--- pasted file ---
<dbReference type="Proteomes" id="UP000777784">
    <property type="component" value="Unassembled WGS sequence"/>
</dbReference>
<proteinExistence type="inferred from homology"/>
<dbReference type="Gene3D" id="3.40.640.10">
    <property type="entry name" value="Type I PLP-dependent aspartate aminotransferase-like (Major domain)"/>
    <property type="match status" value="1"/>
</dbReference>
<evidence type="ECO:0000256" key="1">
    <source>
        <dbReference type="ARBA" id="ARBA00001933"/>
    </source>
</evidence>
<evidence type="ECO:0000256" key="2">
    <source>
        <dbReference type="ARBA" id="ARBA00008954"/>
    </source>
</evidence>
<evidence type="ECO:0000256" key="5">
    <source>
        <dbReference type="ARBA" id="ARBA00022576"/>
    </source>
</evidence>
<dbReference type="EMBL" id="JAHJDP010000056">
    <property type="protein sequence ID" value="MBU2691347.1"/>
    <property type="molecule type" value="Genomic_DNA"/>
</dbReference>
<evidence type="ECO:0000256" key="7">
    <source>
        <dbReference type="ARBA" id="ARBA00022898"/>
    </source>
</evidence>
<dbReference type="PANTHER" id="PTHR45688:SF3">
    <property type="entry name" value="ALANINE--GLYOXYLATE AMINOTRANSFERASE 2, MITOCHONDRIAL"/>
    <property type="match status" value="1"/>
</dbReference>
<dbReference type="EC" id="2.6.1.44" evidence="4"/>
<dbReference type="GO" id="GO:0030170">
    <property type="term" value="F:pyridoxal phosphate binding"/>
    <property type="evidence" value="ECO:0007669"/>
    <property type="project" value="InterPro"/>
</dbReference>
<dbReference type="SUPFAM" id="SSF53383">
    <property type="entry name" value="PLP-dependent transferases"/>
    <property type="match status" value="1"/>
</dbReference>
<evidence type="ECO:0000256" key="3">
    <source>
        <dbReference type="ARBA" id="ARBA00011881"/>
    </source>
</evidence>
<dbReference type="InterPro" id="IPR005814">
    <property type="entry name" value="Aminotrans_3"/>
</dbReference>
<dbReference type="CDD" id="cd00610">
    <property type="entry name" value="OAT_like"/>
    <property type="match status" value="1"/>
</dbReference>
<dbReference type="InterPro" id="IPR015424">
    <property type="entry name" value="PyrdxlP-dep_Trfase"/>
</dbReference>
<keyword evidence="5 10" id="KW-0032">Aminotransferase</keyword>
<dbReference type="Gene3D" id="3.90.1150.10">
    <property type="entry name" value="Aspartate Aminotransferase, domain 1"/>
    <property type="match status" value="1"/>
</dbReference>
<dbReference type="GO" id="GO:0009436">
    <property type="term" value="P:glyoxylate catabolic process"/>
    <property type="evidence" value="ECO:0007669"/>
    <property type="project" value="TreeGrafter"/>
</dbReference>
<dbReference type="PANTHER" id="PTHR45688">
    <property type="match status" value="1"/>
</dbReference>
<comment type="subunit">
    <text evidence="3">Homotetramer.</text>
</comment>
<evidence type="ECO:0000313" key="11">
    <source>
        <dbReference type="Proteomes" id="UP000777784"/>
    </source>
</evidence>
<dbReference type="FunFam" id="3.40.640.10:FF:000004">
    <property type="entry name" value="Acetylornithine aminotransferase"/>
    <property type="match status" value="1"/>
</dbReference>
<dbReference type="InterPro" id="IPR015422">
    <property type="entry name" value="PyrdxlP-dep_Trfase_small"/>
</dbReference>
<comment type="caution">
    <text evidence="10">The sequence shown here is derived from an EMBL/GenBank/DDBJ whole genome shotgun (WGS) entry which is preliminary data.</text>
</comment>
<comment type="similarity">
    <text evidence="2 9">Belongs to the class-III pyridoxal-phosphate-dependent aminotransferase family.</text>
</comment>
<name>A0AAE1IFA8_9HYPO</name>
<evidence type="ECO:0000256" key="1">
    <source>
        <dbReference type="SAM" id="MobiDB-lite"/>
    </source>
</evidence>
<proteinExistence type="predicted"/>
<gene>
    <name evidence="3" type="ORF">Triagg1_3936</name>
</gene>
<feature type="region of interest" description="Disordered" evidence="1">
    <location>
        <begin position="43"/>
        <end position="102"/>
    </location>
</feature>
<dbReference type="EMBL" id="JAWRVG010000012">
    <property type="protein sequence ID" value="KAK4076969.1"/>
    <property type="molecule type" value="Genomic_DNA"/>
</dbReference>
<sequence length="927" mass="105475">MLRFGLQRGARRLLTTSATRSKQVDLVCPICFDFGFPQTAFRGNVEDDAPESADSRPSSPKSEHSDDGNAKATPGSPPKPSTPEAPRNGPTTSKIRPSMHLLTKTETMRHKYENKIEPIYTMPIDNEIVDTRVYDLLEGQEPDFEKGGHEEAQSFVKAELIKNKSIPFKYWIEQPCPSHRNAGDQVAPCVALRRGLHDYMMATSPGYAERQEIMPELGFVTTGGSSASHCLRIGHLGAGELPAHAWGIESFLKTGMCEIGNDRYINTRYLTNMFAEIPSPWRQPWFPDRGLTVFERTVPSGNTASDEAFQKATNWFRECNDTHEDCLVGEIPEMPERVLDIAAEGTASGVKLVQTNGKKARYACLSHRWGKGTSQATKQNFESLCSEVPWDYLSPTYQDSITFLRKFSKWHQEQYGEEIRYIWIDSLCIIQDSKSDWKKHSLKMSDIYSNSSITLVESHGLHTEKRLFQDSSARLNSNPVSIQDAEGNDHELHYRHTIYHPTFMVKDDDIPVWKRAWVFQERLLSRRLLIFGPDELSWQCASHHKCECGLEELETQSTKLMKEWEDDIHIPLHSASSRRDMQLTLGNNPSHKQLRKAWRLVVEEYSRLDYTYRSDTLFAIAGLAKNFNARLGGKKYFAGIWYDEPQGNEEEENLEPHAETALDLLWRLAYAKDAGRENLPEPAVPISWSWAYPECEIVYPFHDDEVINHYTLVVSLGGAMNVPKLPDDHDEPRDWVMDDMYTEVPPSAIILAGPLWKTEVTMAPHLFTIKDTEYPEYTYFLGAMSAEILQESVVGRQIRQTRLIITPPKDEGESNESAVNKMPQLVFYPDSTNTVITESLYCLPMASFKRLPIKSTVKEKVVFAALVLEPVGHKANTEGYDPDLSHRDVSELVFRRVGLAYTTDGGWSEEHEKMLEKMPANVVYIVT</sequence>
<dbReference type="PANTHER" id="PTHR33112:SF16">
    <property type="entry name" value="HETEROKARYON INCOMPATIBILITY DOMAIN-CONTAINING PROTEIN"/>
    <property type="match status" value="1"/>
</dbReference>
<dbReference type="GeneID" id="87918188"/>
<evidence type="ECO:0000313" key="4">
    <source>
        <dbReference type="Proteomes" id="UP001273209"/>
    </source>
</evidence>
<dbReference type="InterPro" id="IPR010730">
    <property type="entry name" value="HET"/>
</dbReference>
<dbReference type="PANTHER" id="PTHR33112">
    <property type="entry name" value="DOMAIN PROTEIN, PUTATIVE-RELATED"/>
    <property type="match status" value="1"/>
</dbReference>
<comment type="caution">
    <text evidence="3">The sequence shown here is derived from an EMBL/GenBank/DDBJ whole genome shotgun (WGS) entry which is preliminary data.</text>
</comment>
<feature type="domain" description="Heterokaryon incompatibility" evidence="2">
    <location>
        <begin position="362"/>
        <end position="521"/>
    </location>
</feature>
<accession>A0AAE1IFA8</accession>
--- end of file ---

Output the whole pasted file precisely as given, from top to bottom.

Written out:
<dbReference type="Proteomes" id="UP000777784">
    <property type="component" value="Unassembled WGS sequence"/>
</dbReference>
<proteinExistence type="inferred from homology"/>
<dbReference type="Gene3D" id="3.40.640.10">
    <property type="entry name" value="Type I PLP-dependent aspartate aminotransferase-like (Major domain)"/>
    <property type="match status" value="1"/>
</dbReference>
<evidence type="ECO:0000256" key="1">
    <source>
        <dbReference type="ARBA" id="ARBA00001933"/>
    </source>
</evidence>
<evidence type="ECO:0000256" key="2">
    <source>
        <dbReference type="ARBA" id="ARBA00008954"/>
    </source>
</evidence>
<evidence type="ECO:0000256" key="5">
    <source>
        <dbReference type="ARBA" id="ARBA00022576"/>
    </source>
</evidence>
<dbReference type="EMBL" id="JAHJDP010000056">
    <property type="protein sequence ID" value="MBU2691347.1"/>
    <property type="molecule type" value="Genomic_DNA"/>
</dbReference>
<evidence type="ECO:0000256" key="7">
    <source>
        <dbReference type="ARBA" id="ARBA00022898"/>
    </source>
</evidence>
<dbReference type="PANTHER" id="PTHR45688:SF3">
    <property type="entry name" value="ALANINE--GLYOXYLATE AMINOTRANSFERASE 2, MITOCHONDRIAL"/>
    <property type="match status" value="1"/>
</dbReference>
<dbReference type="EC" id="2.6.1.44" evidence="4"/>
<dbReference type="GO" id="GO:0030170">
    <property type="term" value="F:pyridoxal phosphate binding"/>
    <property type="evidence" value="ECO:0007669"/>
    <property type="project" value="InterPro"/>
</dbReference>
<dbReference type="SUPFAM" id="SSF53383">
    <property type="entry name" value="PLP-dependent transferases"/>
    <property type="match status" value="1"/>
</dbReference>
<evidence type="ECO:0000256" key="3">
    <source>
        <dbReference type="ARBA" id="ARBA00011881"/>
    </source>
</evidence>
<dbReference type="InterPro" id="IPR005814">
    <property type="entry name" value="Aminotrans_3"/>
</dbReference>
<dbReference type="CDD" id="cd00610">
    <property type="entry name" value="OAT_like"/>
    <property type="match status" value="1"/>
</dbReference>
<dbReference type="InterPro" id="IPR015424">
    <property type="entry name" value="PyrdxlP-dep_Trfase"/>
</dbReference>
<keyword evidence="5 10" id="KW-0032">Aminotransferase</keyword>
<dbReference type="Gene3D" id="3.90.1150.10">
    <property type="entry name" value="Aspartate Aminotransferase, domain 1"/>
    <property type="match status" value="1"/>
</dbReference>
<dbReference type="GO" id="GO:0009436">
    <property type="term" value="P:glyoxylate catabolic process"/>
    <property type="evidence" value="ECO:0007669"/>
    <property type="project" value="TreeGrafter"/>
</dbReference>
<dbReference type="PANTHER" id="PTHR45688">
    <property type="match status" value="1"/>
</dbReference>
<comment type="subunit">
    <text evidence="3">Homotetramer.</text>
</comment>
<evidence type="ECO:0000313" key="11">
    <source>
        <dbReference type="Proteomes" id="UP000777784"/>
    </source>
</evidence>
<dbReference type="FunFam" id="3.40.640.10:FF:000004">
    <property type="entry name" value="Acetylornithine aminotransferase"/>
    <property type="match status" value="1"/>
</dbReference>
<dbReference type="InterPro" id="IPR015422">
    <property type="entry name" value="PyrdxlP-dep_Trfase_small"/>
</dbReference>
<comment type="caution">
    <text evidence="10">The sequence shown here is derived from an EMBL/GenBank/DDBJ whole genome shotgun (WGS) entry which is preliminary data.</text>
</comment>
<comment type="similarity">
    <text evidence="2 9">Belongs to the class-III pyridoxal-phosphate-dependent aminotransferase family.</text>
</comment>
<name>A0AAE1IFA8_9HYPO</name>
<evidence type="ECO:0000256" key="1">
    <source>
        <dbReference type="SAM" id="MobiDB-lite"/>
    </source>
</evidence>
<proteinExistence type="predicted"/>
<gene>
    <name evidence="3" type="ORF">Triagg1_3936</name>
</gene>
<feature type="region of interest" description="Disordered" evidence="1">
    <location>
        <begin position="43"/>
        <end position="102"/>
    </location>
</feature>
<dbReference type="EMBL" id="JAWRVG010000012">
    <property type="protein sequence ID" value="KAK4076969.1"/>
    <property type="molecule type" value="Genomic_DNA"/>
</dbReference>
<sequence length="927" mass="105475">MLRFGLQRGARRLLTTSATRSKQVDLVCPICFDFGFPQTAFRGNVEDDAPESADSRPSSPKSEHSDDGNAKATPGSPPKPSTPEAPRNGPTTSKIRPSMHLLTKTETMRHKYENKIEPIYTMPIDNEIVDTRVYDLLEGQEPDFEKGGHEEAQSFVKAELIKNKSIPFKYWIEQPCPSHRNAGDQVAPCVALRRGLHDYMMATSPGYAERQEIMPELGFVTTGGSSASHCLRIGHLGAGELPAHAWGIESFLKTGMCEIGNDRYINTRYLTNMFAEIPSPWRQPWFPDRGLTVFERTVPSGNTASDEAFQKATNWFRECNDTHEDCLVGEIPEMPERVLDIAAEGTASGVKLVQTNGKKARYACLSHRWGKGTSQATKQNFESLCSEVPWDYLSPTYQDSITFLRKFSKWHQEQYGEEIRYIWIDSLCIIQDSKSDWKKHSLKMSDIYSNSSITLVESHGLHTEKRLFQDSSARLNSNPVSIQDAEGNDHELHYRHTIYHPTFMVKDDDIPVWKRAWVFQERLLSRRLLIFGPDELSWQCASHHKCECGLEELETQSTKLMKEWEDDIHIPLHSASSRRDMQLTLGNNPSHKQLRKAWRLVVEEYSRLDYTYRSDTLFAIAGLAKNFNARLGGKKYFAGIWYDEPQGNEEEENLEPHAETALDLLWRLAYAKDAGRENLPEPAVPISWSWAYPECEIVYPFHDDEVINHYTLVVSLGGAMNVPKLPDDHDEPRDWVMDDMYTEVPPSAIILAGPLWKTEVTMAPHLFTIKDTEYPEYTYFLGAMSAEILQESVVGRQIRQTRLIITPPKDEGESNESAVNKMPQLVFYPDSTNTVITESLYCLPMASFKRLPIKSTVKEKVVFAALVLEPVGHKANTEGYDPDLSHRDVSELVFRRVGLAYTTDGGWSEEHEKMLEKMPANVVYIVT</sequence>
<dbReference type="PANTHER" id="PTHR33112:SF16">
    <property type="entry name" value="HETEROKARYON INCOMPATIBILITY DOMAIN-CONTAINING PROTEIN"/>
    <property type="match status" value="1"/>
</dbReference>
<dbReference type="GeneID" id="87918188"/>
<evidence type="ECO:0000313" key="4">
    <source>
        <dbReference type="Proteomes" id="UP001273209"/>
    </source>
</evidence>
<dbReference type="InterPro" id="IPR010730">
    <property type="entry name" value="HET"/>
</dbReference>
<dbReference type="PANTHER" id="PTHR33112">
    <property type="entry name" value="DOMAIN PROTEIN, PUTATIVE-RELATED"/>
    <property type="match status" value="1"/>
</dbReference>
<comment type="caution">
    <text evidence="3">The sequence shown here is derived from an EMBL/GenBank/DDBJ whole genome shotgun (WGS) entry which is preliminary data.</text>
</comment>
<feature type="domain" description="Heterokaryon incompatibility" evidence="2">
    <location>
        <begin position="362"/>
        <end position="521"/>
    </location>
</feature>
<accession>A0AAE1IFA8</accession>